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At Newport
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2 of 2 people found the following review helpful
on 28 December 2007
If I carry on like this, I'll end up buying the entire Newport 1957 series...

This is another hot gem - first the Oscar Peterson trio lights the fire with some really well tuned in and hot playing, starting with "Will You Be Mine" and ending with Monk's "52nd Street Theme", another showstopper... I can see why are Oscar, Ray Brown (b) and Herb Ellis (g) considered one of the best trios in the history of jazz (equal, for instance, to Benny Goodman's trio with Hampton and Wilson)...

And then come Jo Jones (dm), Sonny Stitt (ts,as) and Roy Eldridge (tp) to make things even more hot and swinging, jamming with Oscar's trio like mad on "Monitor Blues" and "Roy's Son", but also giving subtle performances on "Willow Weep for Me" (Roy) and "Autumn in New York" Sonny)...

This is mainstram jazz at its best or, as liner notes author Bill Simon put it at the time : "The style?...Let's call it not Dixieland, sometimes bebop, and sometimes something else."
I only wish that original liner notes were complemented with a fresh look at these great jazz performances, and an aditional picture of two would also be nice, but that's not important when music is shining so brightly...

BTW - Roy Eldridge and Jo Jones really had a good year at Newport that time; check out "Coleman Hawkins All stars" album and "Count Basie at Newport".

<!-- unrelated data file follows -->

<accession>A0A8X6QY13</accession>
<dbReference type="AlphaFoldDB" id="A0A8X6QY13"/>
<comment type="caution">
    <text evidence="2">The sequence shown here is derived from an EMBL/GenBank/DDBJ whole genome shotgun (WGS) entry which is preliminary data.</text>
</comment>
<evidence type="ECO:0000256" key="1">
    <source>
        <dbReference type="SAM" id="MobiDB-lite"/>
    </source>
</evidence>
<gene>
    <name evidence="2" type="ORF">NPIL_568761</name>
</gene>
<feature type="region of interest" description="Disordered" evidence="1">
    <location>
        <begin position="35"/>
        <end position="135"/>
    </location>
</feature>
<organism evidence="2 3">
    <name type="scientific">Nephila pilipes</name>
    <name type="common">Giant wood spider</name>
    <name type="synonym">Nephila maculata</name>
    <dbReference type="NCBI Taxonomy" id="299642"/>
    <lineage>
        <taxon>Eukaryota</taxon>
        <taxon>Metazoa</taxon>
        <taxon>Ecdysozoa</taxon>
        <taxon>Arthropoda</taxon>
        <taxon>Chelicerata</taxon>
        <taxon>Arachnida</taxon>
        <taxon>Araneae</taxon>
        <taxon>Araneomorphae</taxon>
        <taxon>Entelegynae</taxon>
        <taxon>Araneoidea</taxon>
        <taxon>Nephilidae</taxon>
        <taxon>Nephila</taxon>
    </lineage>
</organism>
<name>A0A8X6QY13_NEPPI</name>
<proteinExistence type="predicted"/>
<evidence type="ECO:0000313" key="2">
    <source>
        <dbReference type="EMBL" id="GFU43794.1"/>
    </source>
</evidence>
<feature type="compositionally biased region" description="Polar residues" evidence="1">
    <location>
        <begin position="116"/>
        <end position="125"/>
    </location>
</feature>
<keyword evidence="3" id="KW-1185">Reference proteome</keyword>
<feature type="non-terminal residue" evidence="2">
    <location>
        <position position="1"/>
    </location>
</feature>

And if you want to see some later but equally hot (and at balladering - subtle) work from Roy Eldridge, who happens to be one of my favorite jazz musicians, check out his collaboration with Basie on "Loose Walk" in the same, Norman Granz fashioned, festival jamming format.

To see the span and majesty of Peterson in full, you might start with the brilliant compilation " Jazz Odyssey" (meant as an accompanyiment to the book I haven't read, but I enjoyed the CD nevertheless)...
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1 of 1 people found the following review helpful
on 7 August 2014
My trumpeter of choice is Buck Clayton, for his elegance, drive and endlessly melodic improvisation. Sometimes, though, you just feel the need for something, well, dirtier, and boy, does this CD fill the bill!

Several numbers from the Peterson Trio precede the arrival of Jones. Stitt and Eldridge and the whole place, already glowing nicely, goes up in flames. The two front-liners can't help swinging, and when they are supported by the furious incandescent drive of Peterson, no-one snoozes.

This is lovely stuff when you're in that particular mood, enhanced by some manic introductions from Stitt, who may well have been under the influence at the time. At this price, it's a steal, and I'm really grateful to the previous reviewer who brought it to my notice.

Incidentally, if you like this, then on no account fail to buy the studio album called Only The Blues,with the same line-up except for Stan Levey on drums. It's fabulous!
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